What is a BTL Property?

If you’re new to property investment you’re likely to start to run into terms and acronyms that you’ve not heard before, such as BTL property.  So, what is a BTL property?

BTL stands for “buy-to-let” and refers to properties that are rented out by landlords who want to earn money on their investment. These properties are usually located in desirable areas and are maintained by the owner, rather than the tenant.

Given the current poor rate of returns available to savers, you might be considering investing in a property to create a new income stream. You would buy a property not to live in, but to let out to a tenant.

What is a buy-to-let?

A buy-to-let (BTL) is an investment in a property with the specific aim of retaining ownership and renting it to a tenant or tenants, who pay rent to the landlord.

They could be houses, flats, or house shares, generally found close to popular areas where buying prices are often very high.  In those areas, renting has become an affordable living option and the location is typically a deciding factor. For example, for those looking to stay within walking distance of work or to be close to certain facilities.

The advantage to the tenant is being able to live in a location they might otherwise not be able to afford.  The advantage for the landlord is regular income that should not only cover the house costs (e.g. maintenance and mortgage) but also provide a profit.

How does buy to let work?

BTL is a type of ownership where the landlord rents out a property to a tenant and receives a monthly rent payment. The landlord is the legal owner, but the tenant is the one that pays the rent.

When you purchase a property to let out, you become the landlord.

You need to make sure your rental payments are higher than the cost of maintaining and letting agent fees, as well as monthly mortgage repayments. This requires you to do your due diligence before purchasing the property which will involve calculating the yield, but more on that later.

You will also pay Stamp Duty when purchasing a buy-to-let property, and may need to pay for renovation or improvement work before renting it out for the first time.

There are also taxation rules to consider. You will have to declare the income from your second home in a self assessment tax return.  If you are unfamiliar with tax returns I highly recommend contacting a chartered accountant for advice, we’d recommend our accountant, Chris Oxley, from UHY Hacker Young

The pros and cons of buy-to-let

There are many reasons why people choose to invest in buy-to-let properties, such as capital gains and rental income.  It’s important to be aware of the potential disadvantages of buy-to-let properties before making an investment decision.

Regular Income

The primary reason people invest in BTL properties is to generate a regular income from tenants.  It can be seen as a safe haven, providing a steady flow of income that doesn’t rely on market fluctuations.

Of course, that all depends not only on having tenants, but having good tenants who pay their rent on time.

Increased Value

Purchasing to rent is a long term strategy and you don’t just invest in the purchase of the property, you must also keep it well maintained.  By doing so you should find your investment grows in value, which means you could turn a tidy profit in the future should you choose to sell it.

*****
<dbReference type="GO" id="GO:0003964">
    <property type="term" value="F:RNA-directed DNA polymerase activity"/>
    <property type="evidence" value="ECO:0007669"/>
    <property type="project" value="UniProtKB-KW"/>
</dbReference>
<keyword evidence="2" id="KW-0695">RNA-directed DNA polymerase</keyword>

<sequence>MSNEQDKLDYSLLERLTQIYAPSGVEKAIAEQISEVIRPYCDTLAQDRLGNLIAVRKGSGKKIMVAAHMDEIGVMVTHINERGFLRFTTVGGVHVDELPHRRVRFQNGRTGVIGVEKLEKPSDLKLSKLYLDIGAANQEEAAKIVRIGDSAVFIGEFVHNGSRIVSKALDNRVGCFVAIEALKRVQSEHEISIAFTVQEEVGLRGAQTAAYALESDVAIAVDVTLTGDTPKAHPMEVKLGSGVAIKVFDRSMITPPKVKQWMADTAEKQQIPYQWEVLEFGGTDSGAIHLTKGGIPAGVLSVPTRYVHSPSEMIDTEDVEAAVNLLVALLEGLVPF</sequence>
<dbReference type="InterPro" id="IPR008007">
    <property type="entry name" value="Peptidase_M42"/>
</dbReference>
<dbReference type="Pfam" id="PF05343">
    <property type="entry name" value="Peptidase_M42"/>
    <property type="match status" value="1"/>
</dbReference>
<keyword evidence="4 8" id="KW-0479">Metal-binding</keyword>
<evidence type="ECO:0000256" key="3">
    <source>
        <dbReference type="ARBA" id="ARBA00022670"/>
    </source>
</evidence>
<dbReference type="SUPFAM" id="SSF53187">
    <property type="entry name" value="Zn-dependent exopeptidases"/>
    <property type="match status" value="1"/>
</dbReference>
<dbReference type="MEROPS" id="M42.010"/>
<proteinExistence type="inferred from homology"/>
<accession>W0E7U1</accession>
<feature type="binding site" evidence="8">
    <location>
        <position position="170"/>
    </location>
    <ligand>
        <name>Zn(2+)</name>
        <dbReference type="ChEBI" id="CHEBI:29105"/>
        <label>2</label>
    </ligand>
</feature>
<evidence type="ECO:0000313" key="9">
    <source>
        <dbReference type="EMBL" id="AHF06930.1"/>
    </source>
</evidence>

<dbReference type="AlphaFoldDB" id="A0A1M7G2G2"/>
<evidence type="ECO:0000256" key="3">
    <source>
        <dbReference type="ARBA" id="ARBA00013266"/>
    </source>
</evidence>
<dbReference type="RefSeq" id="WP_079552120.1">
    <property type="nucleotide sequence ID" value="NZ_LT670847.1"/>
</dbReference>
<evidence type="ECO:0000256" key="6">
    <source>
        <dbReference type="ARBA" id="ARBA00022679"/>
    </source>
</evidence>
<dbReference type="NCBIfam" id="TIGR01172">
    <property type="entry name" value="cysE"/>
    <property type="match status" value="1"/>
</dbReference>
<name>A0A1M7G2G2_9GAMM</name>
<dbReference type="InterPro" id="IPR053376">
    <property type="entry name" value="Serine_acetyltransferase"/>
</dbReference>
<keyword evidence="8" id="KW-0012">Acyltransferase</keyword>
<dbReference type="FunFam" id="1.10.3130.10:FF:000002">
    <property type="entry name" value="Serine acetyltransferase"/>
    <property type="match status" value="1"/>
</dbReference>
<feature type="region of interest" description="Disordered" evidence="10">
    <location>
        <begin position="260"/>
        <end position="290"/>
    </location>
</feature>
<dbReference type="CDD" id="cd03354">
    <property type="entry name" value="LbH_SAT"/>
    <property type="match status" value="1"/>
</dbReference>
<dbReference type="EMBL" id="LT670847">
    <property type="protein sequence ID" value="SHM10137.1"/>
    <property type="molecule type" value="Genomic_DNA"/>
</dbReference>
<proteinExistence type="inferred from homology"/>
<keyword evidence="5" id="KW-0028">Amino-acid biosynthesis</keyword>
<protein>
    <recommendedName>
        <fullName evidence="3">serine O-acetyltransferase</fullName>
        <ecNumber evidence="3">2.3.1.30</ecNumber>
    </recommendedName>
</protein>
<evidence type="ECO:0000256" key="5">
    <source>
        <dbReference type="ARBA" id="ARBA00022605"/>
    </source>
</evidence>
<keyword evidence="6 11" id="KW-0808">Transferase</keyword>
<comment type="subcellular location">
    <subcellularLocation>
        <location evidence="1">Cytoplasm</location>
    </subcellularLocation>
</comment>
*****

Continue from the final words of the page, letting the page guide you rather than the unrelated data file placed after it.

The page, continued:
The housing market can be unpredictable, but property usually has a long-term value.  The key is to invest in the right location, pick the wrong one and you may not see any increase, or worse, your investment may decline in value.

We decided to purchase a few properties in the North East of the UK. We live in Manchester so they are a long way from home. We have a lot of stories to tell about those properties but one thing we wanted to say was that the ROI hasn’t been that great in terms of capital growth. The yield was good when we purchased them but that area has been pretty stagnant growth-wise. We’ve owned the properties for 10 years now and they are only just starting to go up in value. But we figured that if we held them for long enough they would eventually go up in value and we are seeing that now.

Multiple properties = multiple income

The dream for most property investors is to replace their current income with that from owned properties, allowing them to quit the day job and live off the income.  The more properties you own, the greater the regular income.

Of course, owning multiple properties also increases your maintenance and repair costs.  It also means you have more to manage (e.g. finding new tenants), ultimately, multiple property ownership can become a full-time job. If you are in the great position to give up your day job then being a landlord can be a great full-time job, it gives you time freedom, and flexibility, which a full-time job doesn’t do.

What is a BTL Property? Buying lots of them increases your regular income.

Property Investment: How to conduct due diligence

When you’re considering investing in property it is very important to do your research first. I can’t overstate how important your due diligence is when buying property.

If you’re unfamiliar with this concept, due diligence means that you do your research into the property you are looking to buy to make sure the investment stacks up.

The process is simple and will follow this pattern:

  1. A very quick assessment of rental to purchase price
  2. Determine the post code of the property
  3. Find the property on Right Move
  4. Find comparable property on Right Move
  5. Find out what those properties are worth now in the eyes of the lenders
  6. Confirm the rental amount for the property for both private and LHA tenants
  7. Checking ownership of the property to make sure you speak to the right people
  8. Do it – Delegate it – Ditch it – your decision

In order to check the rental price Right Move is a great resource. We also find that calling up local agents is invaluable. They are usually very friendly and happy to help.

Property Investment: How to calculate the yield

It’s also important during this process to calculate the yield that you will receive from the property.

Make sure you know how to work out the rental yield on a property. The calculations are shown below:

Gross Yield = annual rent/purchase price

Net Yield = annual rent less running costs/purchase price

We find it much safer to work with the net yield, as this gives you a truer picture as to what will end up in your pocket at the end of the month.  You should also build in some contingency to your figures in case of a worst-case scenario happening.

Here is an example to show you how this works:

  • You are looking to purchase a property for £100,000.
  • From research you know that the market rent will be around £600 a month.

Gross Yield

Annual Rent = £600 x 12 = £7,200

Gross Yield = £7,200/£100,000 = 7.2%

Net Yield

If running costs are £300 a month then the net yield would look like this: